Here's a reasonable definition from the Haskell wiki:
A total function is a function that is defined for all possible values of its input. That is, it terminates and returns a value.
A partial function is a function that is not defined for all possible input values; in some cases instead of returning a value, it may never return at all (think infinite cycles), throw an exception (which usually states "this is undefined for this input value" or "unexpected input" or whatever) or simply crash the system.
A well-known example of a partial function is the integer division,
a divided by b: it's not defined when
b is zero!
Another example is
head, the Haskell function that takes the first element of a list, which throws an error if the list is empty! Something like this:
head :: [a] -> a // this is the signature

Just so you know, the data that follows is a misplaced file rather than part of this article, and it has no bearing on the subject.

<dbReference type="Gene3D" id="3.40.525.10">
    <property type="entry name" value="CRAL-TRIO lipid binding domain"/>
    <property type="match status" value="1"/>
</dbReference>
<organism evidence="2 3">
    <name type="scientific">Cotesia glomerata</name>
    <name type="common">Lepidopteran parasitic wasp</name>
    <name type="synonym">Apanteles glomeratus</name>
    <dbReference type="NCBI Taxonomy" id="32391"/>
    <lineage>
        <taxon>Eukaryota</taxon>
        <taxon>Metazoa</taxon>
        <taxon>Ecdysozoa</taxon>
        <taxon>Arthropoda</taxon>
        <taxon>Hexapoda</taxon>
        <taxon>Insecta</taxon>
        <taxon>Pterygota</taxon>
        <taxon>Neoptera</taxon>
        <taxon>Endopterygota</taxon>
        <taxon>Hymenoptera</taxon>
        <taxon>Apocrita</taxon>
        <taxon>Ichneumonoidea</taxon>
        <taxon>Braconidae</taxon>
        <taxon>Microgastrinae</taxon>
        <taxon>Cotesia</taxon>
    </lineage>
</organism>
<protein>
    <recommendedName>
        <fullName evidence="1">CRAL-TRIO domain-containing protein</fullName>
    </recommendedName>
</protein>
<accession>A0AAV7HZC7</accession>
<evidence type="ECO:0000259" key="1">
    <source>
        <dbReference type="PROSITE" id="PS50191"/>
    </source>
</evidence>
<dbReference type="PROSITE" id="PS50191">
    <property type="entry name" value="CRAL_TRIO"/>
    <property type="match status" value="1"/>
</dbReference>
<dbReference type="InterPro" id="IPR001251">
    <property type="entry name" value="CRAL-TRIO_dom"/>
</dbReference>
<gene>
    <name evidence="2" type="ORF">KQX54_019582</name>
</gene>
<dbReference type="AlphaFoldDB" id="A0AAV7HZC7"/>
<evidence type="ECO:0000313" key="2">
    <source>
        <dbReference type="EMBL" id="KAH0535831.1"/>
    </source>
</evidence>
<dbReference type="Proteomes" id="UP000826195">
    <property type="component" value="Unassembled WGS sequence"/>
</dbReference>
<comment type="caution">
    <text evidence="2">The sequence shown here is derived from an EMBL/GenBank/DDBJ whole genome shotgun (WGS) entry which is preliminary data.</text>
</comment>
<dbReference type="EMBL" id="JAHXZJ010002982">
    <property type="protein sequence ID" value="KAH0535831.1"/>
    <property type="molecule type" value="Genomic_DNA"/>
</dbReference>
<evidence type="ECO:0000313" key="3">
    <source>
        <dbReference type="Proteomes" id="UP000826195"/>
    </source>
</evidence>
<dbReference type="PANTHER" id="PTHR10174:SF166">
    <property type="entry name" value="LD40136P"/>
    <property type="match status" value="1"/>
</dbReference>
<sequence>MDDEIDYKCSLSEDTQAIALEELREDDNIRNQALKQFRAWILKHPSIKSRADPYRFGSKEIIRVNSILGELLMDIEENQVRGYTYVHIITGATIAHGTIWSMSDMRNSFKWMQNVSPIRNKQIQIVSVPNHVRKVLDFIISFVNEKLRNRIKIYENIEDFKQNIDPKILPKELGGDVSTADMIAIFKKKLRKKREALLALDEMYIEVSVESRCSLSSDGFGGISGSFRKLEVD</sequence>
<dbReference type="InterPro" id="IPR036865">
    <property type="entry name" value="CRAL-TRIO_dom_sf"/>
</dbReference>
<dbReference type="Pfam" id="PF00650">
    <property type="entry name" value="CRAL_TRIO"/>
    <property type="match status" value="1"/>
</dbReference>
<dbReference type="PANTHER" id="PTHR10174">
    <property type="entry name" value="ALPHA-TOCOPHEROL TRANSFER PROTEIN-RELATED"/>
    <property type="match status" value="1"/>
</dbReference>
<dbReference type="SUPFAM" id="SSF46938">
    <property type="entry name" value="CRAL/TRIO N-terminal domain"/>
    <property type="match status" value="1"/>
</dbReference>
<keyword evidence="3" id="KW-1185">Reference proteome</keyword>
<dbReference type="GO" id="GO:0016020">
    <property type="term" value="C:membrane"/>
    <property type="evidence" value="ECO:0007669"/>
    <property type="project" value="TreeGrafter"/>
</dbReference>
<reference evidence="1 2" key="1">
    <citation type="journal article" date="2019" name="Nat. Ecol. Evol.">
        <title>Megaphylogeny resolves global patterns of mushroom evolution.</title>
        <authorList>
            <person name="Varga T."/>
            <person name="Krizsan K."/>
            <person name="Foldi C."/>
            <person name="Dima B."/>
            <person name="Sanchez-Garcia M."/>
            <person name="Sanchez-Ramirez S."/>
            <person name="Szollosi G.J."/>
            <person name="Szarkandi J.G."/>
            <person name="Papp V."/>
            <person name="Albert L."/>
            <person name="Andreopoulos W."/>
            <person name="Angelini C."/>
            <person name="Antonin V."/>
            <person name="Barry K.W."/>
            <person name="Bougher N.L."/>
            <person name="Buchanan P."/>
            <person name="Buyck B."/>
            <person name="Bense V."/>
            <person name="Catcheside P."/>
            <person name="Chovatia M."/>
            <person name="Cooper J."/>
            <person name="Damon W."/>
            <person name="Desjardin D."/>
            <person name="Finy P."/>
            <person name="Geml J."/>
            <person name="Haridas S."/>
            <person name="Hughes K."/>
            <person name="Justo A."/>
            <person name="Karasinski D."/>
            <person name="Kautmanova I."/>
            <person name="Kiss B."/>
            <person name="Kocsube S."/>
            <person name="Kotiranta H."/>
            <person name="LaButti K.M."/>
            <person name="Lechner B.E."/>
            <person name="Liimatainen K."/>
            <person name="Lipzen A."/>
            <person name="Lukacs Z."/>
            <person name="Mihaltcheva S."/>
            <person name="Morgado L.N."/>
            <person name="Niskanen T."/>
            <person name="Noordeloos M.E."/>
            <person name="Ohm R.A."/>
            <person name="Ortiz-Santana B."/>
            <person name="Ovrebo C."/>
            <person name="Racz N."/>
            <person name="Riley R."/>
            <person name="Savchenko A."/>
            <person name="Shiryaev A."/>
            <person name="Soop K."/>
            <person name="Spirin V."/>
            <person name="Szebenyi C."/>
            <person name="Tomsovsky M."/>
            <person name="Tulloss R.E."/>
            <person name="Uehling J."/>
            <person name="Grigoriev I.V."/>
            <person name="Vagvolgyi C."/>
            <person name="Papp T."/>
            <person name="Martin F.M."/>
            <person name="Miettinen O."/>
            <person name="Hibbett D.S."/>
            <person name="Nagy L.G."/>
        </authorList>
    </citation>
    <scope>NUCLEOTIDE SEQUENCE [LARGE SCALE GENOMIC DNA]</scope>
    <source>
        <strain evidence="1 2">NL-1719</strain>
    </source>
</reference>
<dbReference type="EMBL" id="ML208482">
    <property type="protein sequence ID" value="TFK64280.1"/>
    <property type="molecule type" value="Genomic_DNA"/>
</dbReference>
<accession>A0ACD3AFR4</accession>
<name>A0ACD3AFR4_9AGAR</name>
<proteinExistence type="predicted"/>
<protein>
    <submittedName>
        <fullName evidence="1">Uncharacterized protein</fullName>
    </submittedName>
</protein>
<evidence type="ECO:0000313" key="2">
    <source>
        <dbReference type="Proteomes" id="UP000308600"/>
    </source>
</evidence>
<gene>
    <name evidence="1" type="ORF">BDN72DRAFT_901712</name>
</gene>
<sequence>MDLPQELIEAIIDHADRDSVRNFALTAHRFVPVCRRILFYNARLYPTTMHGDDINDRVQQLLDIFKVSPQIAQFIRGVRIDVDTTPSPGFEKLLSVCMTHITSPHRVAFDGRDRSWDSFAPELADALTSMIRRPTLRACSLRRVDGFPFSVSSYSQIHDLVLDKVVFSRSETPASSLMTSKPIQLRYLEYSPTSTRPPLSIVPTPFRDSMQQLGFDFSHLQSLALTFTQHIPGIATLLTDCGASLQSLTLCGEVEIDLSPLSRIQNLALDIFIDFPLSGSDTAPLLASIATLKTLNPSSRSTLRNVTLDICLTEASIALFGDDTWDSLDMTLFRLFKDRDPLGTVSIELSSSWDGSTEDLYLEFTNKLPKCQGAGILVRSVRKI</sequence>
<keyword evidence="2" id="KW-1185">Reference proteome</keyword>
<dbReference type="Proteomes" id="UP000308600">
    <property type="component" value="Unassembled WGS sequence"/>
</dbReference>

head (first : rest) = first
head _ = ... // This is an error! What is the first element of the empty list?
Partial functions like
head unfortunately exist in Haskell for historical reasons. Note it can be made total like this:
headMaybe :: [a] -> Maybe a
headMaybe (first : rest) = Just first
headMaybe _ = Nothing
Then you can safely call
head  (
 is the empty list) and it will return
Nothing instead of throwing.
Note that when looking at the original
head, I cannot know just by looking at its definition that it may throw an error in some cases; I need to look at its implementation instead! That's bad. Compare this with
headOption: just by looking at its type I know it sometimes returns a
Just x and sometimes a
Nothing, and I don't have to examine the implementation.